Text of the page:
Lohse leaves Dodgers searching
Righty assures winning road trip with six scoreless frames
LOS ANGELES -- A slew of home games and a series of second-division opponents helped propel the Cardinals to a fast start. Now that the competition has gotten tougher, and the home cooking less frequent, the Redbirds are back in first place.
Maybe this is a pretty good ballclub, after all.
Kyle Lohse pitched six excellent innings and the Cardinals made the most of limited offensive opportunities in a 4-0 win over the Dodgers at Dodger Stadium on Saturday night.
St. Louis has won three in a row and six out of seven, assuring itself of a winning Southern California road swing. The Cards pulled even with the Cubs atop the National League Central thanks to Chicago's earlier loss to the Pirates.
A season ago, the Cardinals didn't win their 30th game until they had lost 36. Following Saturday night's victory, they stand at 30-21. They've recovered from a brief hiccup to win three straight series, two of them against contending clubs.
It's early. But it's getting later, and the Cardinals aren't going away yet.
"We've got guys that come to play every day," said outfielder Skip Schumaker, whose third-inning walk helped propel a four-run frame. "None of us are taking days off and relaxing. The guys that get to play really want to produce. We know that we might not be playing the next day. So we want to really produce that day."
Lohse (4-2) was barely threatened as he breezed through his best outing since the season's first week. He allowed five hits, no walks and struck out five. It was the second consecutive quality start for Lohse, who was reached for 19 runs in his three starts before that.
The right-hander permitted two one-out singles in the first, escaping the jam with a fly ball and a strikeout. He allowed two more hits in the sixth, getting out with a grounder and a deep fly to center. In between, he faced the minimum 12 batters.
"They got a couple guys on early tonight, and I had to make some pitches early on," Lohse said. "After that, I felt like I got it going, up until the sixth inning, when they got two infield hits and I had to make some pitches again. I felt strong, though. I felt good. I was locating the fastball real well, and that was a big key to me tonight."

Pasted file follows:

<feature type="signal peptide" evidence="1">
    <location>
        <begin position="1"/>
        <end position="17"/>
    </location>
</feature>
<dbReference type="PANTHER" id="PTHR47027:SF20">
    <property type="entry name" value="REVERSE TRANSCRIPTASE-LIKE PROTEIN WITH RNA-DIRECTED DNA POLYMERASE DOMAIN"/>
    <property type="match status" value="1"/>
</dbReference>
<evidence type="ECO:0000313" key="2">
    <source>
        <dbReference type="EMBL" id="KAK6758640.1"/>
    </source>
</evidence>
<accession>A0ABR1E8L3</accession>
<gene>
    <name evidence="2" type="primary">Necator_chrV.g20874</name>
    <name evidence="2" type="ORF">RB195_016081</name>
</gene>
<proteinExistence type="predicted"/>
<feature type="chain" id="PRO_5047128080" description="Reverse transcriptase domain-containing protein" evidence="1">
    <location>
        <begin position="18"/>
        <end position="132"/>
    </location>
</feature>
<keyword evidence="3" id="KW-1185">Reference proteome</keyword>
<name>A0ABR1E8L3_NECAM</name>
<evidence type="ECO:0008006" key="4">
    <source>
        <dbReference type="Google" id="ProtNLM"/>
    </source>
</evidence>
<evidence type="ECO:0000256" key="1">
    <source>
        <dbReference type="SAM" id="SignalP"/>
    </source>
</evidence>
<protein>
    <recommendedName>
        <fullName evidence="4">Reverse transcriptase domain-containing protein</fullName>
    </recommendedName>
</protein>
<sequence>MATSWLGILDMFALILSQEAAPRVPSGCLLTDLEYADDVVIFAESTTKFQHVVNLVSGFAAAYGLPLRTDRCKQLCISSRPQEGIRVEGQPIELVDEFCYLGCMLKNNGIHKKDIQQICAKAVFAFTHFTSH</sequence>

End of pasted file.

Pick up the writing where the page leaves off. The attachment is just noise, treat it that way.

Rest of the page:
Brad Penny was in control for the Dodgers, meanwhile, with the exception of one concentrated uprising for the Redbirds.
With two outs and the bases empty in the third, Penny walked Adam Kennedy and Schumaker. Chris Duncan poked an RBI single to left field, Albert Pujols dropped a double into center that Matt Kemp nearly caught and Rick Ankiel placed a two-run double into shallow left. At most, one of the balls was hit hard, but they added up to a four-run frame.
"We were very fortunate to get a run against Penny, the way he was throwing," Schumaker said. "We had video of him, and he wasn't throwing 97 in the seventh in any video we were watching. He was very good. He had his fastball working, his curveball working, and he came right after us. Even the hits that we had weren't exactly barreled, except for Albert's."
Handed the lead, Lohse held the fort through the sixth before handing over to a bullpen that was outstanding. Randy Flores allowed a walk but no hits in the seventh, and Kyle McClellan permitted only an infield single in the eighth (with a call changed from an error to a hit after the game).
Then rookie Chris Perez steamrolled the Dodgers in the ninth, striking out the last three batters after allowing a leadoff single.
"I don't know if he is the closer, but he should be," Penny said. "He kept his slider down. He executed."
And so did all of his teammates.
Matthew Leach is a reporter for MLB.com. This story was not subject to the approval of Major League Baseball or its clubs.